On December 17, 2012, Gov. Nikki Haley announced she had chosen to appoint Scott to fill outgoing Senator Jim DeMint's seat beginning in January 2013. DeMint resigned from the U.S. Senate to take a new job as president of the Heritage Foundation. Scott's appointed term expires in November 2014, when the voters will elect a successor to serve an abbreviated term. He is running in the special election to serve the remainder of the term.
|U.S. Senate, South Carolina Republican Primary, 2014|
|Source: Results via Associated Press|
Scott won re-election in the 2012 election for the U.S. House, to represent South Carolina's 1st District. He was unopposed in the Republican primary on June 12 and defeated Bobbie Rose (D) and Keith Blandford (L) in the general election on November 6, 2012.
|U.S. House, South Carolina District 1 General Election, 2012|
|Republican||Timothy Scott Incumbent||62%||179,908|
|Source: South Carolina State Election Commission "Official Election Results, 2012 General Election"|
To view the full congressional electoral history for Tim Scott, click [show] to expand the section.
On November 2, 2010, Tim Scott won election to the United States House. He defeated Ben Frasier (D), Robert Dobbs (Working Families), Rob Groce (G), Keith Blandford (L) and Jimmy Wood (I) in the general election.
- During an interview on CNN's Crossfire, Scott declined to endorse Sen. Lindsey Graham, fellow South Carolina senator.
- "I am up for re-election next year myself. I’m going to allow for all the other folks on the ballot to represent themselves very well. I’m going to continue to work hard for my election," Scott said.
On November 4, 2008, Scott won election to the South Carolina House of Representatives with 9,080 votes, representing District 117. He was unopposed.
Scott raised $147,471 for his campaign.
|South Carolina House of Representatives, District 117 (2008)|
|Timothy Scott (R)||9,080|
Comprehensive donor information for Scott is available dating back to 2010. Based on available campaign finance records, Scott raised a total of $2,894,140 during that time period. This information was last updated on March 28, 2013.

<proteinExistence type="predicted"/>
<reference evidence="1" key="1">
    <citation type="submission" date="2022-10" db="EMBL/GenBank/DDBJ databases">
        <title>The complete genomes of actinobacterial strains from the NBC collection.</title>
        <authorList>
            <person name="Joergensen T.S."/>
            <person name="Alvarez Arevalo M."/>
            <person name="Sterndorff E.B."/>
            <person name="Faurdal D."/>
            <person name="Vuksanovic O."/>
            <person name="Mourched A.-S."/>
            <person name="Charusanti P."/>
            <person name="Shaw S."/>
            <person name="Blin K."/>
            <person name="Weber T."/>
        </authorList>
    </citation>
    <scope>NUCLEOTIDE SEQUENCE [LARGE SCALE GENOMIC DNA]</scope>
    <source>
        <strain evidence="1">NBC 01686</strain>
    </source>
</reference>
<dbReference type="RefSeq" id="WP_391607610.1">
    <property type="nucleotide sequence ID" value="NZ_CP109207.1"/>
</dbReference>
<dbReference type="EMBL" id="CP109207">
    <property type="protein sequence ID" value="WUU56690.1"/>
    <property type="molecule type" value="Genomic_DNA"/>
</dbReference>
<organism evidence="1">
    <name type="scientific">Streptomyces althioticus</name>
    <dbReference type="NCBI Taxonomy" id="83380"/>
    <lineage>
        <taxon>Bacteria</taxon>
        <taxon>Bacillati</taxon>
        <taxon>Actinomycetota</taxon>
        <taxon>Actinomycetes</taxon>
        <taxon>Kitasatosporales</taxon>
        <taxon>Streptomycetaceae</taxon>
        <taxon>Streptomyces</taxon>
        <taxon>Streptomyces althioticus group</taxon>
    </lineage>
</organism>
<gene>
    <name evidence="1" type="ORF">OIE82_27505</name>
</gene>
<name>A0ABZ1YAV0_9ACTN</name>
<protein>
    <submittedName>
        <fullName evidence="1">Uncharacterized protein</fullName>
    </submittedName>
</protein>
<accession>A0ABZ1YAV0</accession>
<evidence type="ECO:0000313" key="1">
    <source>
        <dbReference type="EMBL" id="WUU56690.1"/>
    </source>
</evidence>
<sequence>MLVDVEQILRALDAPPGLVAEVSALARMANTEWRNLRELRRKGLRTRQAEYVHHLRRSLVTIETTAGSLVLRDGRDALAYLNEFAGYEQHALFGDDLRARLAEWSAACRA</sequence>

|Tim Scott's Campaign Contribution History|
|2012||US House (South Carolina, District 1)||$1,680,566|
|2010||US House (South Carolina, District 1)||$1,213,574|
|Grand Total Raised||$2,894,140|
|Tim Scott (2014) Campaign Finance Reports|
|Report||Date Filed||Beginning Balance||Total Contributions|
for Reporting Period
|Expenditures||Cash on Hand|
|April Quarterly||April 15, 2013||$54,782.42||$1,466,538.46||$(161,436.46)||$1,359,884.42|
|July Quarterly||July 15, 2013||$1,359,884.42||$1,272,979.20||$(253,654.69)||$2,379,208.93|
|October Quarterly||October 15, 2013||$2,379,208.93||$762,099.18||$(267,947.10)||$2,873,361.01|
|Year-End||April 23, 2014||$2,873,361.01||$433,470.68||$(213,930.03)||$3,092,901.66|
|April Quarterly||March 31, 2014||$3,092,901.66||$965,960.63||$(314,278.81)||$3,744,582.48|
According to a July 2013 Politico report, Scott made the top 10 list of Hill members receiving defense industry contributions. As of July 2013, Scott had received more than $41,000 from top defense firms.
As of March 31, 2012, Scott raised $1,077,016 during the 2012 election cycle and spent $647,443, leaving him with $506,416 cash on hand. His top three contributors were Burroughs & Chapin, which gave $18,200; Blue Cross/Blue Shield, which donated $15,000; and Goldman Sachs, which gave $14,999.
Throughout his career, Scott has raised $190,725 from the real estate industry, $164,125 from the insurance industry, and $107,260 from Republican individual contributors.
Scott won re-election to the U.S. House in 2012. During that re-election cycle, Scott's campaign committee raised a total of $1,680,567 and spent $1,363,197.
|U.S. House of Representatives, South Carolina, 1st District, 2012 - Tim Scott Campaign Contributions|
|Total Raised by Election Runner-up||$157,767|
|Total Spent by Election Runner-up||$156,911|
|Top contributors to Tim Scott's campaign committee|
|Burroughs & Chapin||$18,200|
|Blue Cross/Blue Shield||$15,250|
|Top 5 industries that contributed to campaign committee|
Scott won election to the U.S. House of Representatives in 2010. During that re-election cycle, Scott's campaign committee raised a total of $1,213,574 and spent $1,136,730.
His top 5 contributors between 2009-2010 were:
|U.S. House of Representatives, South Carolina Congressional District 1 Election, 2010 - Tim Scott Campaign Contributions|
|Total Raised by General Election Opponent||$24,418|
|Total Spent by General Election Opponent||$20,227|
|Top contributors to Tim Scott's campaign committee|
|Club for Growth||$65,550|
|Blue Cross/Blue Shield||$20,250|
|Edens & Avant||$14,700|
|Sticky Fingers Restaurants||$11,215|
|Top 5 industries that contributed to campaign committee|
Scott raised $147,471 in the 2008 election cycle.
His major contributors are listed below.